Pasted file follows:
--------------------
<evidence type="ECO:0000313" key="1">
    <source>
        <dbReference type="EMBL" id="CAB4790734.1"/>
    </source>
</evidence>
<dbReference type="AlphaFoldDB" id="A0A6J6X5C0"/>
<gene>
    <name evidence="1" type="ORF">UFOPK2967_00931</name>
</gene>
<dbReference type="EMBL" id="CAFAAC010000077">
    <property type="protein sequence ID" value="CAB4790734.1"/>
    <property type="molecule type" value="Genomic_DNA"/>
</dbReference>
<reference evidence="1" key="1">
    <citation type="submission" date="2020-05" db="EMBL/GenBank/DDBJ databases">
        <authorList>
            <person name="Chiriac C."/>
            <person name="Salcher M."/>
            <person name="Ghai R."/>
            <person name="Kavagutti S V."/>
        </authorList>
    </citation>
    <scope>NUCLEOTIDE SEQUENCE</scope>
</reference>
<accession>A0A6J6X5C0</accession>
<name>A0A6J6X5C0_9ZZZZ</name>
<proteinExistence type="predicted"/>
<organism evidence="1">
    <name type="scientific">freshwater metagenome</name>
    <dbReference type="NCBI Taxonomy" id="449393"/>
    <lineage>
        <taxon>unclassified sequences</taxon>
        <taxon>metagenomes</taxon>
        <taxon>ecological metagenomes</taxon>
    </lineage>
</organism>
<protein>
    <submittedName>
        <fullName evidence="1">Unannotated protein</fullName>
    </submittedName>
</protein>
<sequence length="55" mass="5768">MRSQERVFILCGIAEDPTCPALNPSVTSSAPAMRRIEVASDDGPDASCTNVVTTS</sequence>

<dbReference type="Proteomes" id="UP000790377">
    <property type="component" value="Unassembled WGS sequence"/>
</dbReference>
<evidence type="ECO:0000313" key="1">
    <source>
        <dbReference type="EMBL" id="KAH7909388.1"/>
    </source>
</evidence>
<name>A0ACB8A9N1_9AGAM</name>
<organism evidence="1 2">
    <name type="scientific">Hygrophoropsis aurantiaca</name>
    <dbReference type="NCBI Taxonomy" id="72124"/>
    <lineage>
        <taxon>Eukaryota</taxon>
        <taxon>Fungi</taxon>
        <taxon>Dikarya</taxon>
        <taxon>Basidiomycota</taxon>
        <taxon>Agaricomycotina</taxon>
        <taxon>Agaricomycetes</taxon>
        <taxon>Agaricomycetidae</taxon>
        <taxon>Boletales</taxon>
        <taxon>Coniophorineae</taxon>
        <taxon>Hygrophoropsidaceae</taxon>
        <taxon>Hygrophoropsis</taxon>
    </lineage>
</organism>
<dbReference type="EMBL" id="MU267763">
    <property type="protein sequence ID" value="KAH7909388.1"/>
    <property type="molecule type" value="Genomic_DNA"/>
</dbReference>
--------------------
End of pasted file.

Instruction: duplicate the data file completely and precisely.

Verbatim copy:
<evidence type="ECO:0000313" key="1">
    <source>
        <dbReference type="EMBL" id="CAB4790734.1"/>
    </source>
</evidence>
<dbReference type="AlphaFoldDB" id="A0A6J6X5C0"/>
<gene>
    <name evidence="1" type="ORF">UFOPK2967_00931</name>
</gene>
<dbReference type="EMBL" id="CAFAAC010000077">
    <property type="protein sequence ID" value="CAB4790734.1"/>
    <property type="molecule type" value="Genomic_DNA"/>
</dbReference>
<reference evidence="1" key="1">
    <citation type="submission" date="2020-05" db="EMBL/GenBank/DDBJ databases">
        <authorList>
            <person name="Chiriac C."/>
            <person name="Salcher M."/>
            <person name="Ghai R."/>
            <person name="Kavagutti S V."/>
        </authorList>
    </citation>
    <scope>NUCLEOTIDE SEQUENCE</scope>
</reference>
<accession>A0A6J6X5C0</accession>
<name>A0A6J6X5C0_9ZZZZ</name>
<proteinExistence type="predicted"/>
<organism evidence="1">
    <name type="scientific">freshwater metagenome</name>
    <dbReference type="NCBI Taxonomy" id="449393"/>
    <lineage>
        <taxon>unclassified sequences</taxon>
        <taxon>metagenomes</taxon>
        <taxon>ecological metagenomes</taxon>
    </lineage>
</organism>
<protein>
    <submittedName>
        <fullName evidence="1">Unannotated protein</fullName>
    </submittedName>
</protein>
<sequence length="55" mass="5768">MRSQERVFILCGIAEDPTCPALNPSVTSSAPAMRRIEVASDDGPDASCTNVVTTS</sequence>

<dbReference type="Proteomes" id="UP000790377">
    <property type="component" value="Unassembled WGS sequence"/>
</dbReference>
<evidence type="ECO:0000313" key="1">
    <source>
        <dbReference type="EMBL" id="KAH7909388.1"/>
    </source>
</evidence>
<name>A0ACB8A9N1_9AGAM</name>
<organism evidence="1 2">
    <name type="scientific">Hygrophoropsis aurantiaca</name>
    <dbReference type="NCBI Taxonomy" id="72124"/>
    <lineage>
        <taxon>Eukaryota</taxon>
        <taxon>Fungi</taxon>
        <taxon>Dikarya</taxon>
        <taxon>Basidiomycota</taxon>
        <taxon>Agaricomycotina</taxon>
        <taxon>Agaricomycetes</taxon>
        <taxon>Agaricomycetidae</taxon>
        <taxon>Boletales</taxon>
        <taxon>Coniophorineae</taxon>
        <taxon>Hygrophoropsidaceae</taxon>
        <taxon>Hygrophoropsis</taxon>
    </lineage>
</organism>
<dbReference type="EMBL" id="MU267763">
    <property type="protein sequence ID" value="KAH7909388.1"/>
    <property type="molecule type" value="Genomic_DNA"/>
</dbReference>